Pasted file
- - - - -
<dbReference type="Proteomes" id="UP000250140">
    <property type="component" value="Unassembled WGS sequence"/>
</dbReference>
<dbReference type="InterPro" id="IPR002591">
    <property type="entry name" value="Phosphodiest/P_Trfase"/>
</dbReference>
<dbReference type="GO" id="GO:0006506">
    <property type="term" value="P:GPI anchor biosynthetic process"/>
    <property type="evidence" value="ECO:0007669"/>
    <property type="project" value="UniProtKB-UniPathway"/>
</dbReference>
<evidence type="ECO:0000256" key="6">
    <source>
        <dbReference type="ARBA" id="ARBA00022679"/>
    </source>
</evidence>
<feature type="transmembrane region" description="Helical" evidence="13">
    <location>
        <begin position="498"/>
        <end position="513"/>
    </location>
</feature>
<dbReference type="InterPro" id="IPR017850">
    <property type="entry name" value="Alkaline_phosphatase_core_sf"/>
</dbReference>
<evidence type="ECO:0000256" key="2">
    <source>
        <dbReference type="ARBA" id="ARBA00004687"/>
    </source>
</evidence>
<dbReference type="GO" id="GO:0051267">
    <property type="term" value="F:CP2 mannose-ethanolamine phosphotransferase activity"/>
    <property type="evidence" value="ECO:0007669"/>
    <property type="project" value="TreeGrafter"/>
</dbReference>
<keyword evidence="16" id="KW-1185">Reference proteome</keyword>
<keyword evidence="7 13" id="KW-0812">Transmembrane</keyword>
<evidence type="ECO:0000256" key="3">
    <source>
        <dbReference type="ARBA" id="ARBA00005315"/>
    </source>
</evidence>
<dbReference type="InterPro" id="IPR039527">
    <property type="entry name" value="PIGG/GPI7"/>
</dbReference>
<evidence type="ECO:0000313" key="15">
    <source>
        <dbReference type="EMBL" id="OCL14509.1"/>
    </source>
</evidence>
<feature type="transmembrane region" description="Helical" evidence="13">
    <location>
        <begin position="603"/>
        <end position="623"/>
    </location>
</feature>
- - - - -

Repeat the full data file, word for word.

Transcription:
<dbReference type="Proteomes" id="UP000250140">
    <property type="component" value="Unassembled WGS sequence"/>
</dbReference>
<dbReference type="InterPro" id="IPR002591">
    <property type="entry name" value="Phosphodiest/P_Trfase"/>
</dbReference>
<dbReference type="GO" id="GO:0006506">
    <property type="term" value="P:GPI anchor biosynthetic process"/>
    <property type="evidence" value="ECO:0007669"/>
    <property type="project" value="UniProtKB-UniPathway"/>
</dbReference>
<evidence type="ECO:0000256" key="6">
    <source>
        <dbReference type="ARBA" id="ARBA00022679"/>
    </source>
</evidence>
<feature type="transmembrane region" description="Helical" evidence="13">
    <location>
        <begin position="498"/>
        <end position="513"/>
    </location>
</feature>
<dbReference type="InterPro" id="IPR017850">
    <property type="entry name" value="Alkaline_phosphatase_core_sf"/>
</dbReference>
<evidence type="ECO:0000256" key="2">
    <source>
        <dbReference type="ARBA" id="ARBA00004687"/>
    </source>
</evidence>
<dbReference type="GO" id="GO:0051267">
    <property type="term" value="F:CP2 mannose-ethanolamine phosphotransferase activity"/>
    <property type="evidence" value="ECO:0007669"/>
    <property type="project" value="TreeGrafter"/>
</dbReference>
<keyword evidence="16" id="KW-1185">Reference proteome</keyword>
<keyword evidence="7 13" id="KW-0812">Transmembrane</keyword>
<evidence type="ECO:0000256" key="3">
    <source>
        <dbReference type="ARBA" id="ARBA00005315"/>
    </source>
</evidence>
<dbReference type="InterPro" id="IPR039527">
    <property type="entry name" value="PIGG/GPI7"/>
</dbReference>
<evidence type="ECO:0000313" key="15">
    <source>
        <dbReference type="EMBL" id="OCL14509.1"/>
    </source>
</evidence>
<feature type="transmembrane region" description="Helical" evidence="13">
    <location>
        <begin position="603"/>
        <end position="623"/>
    </location>
</feature>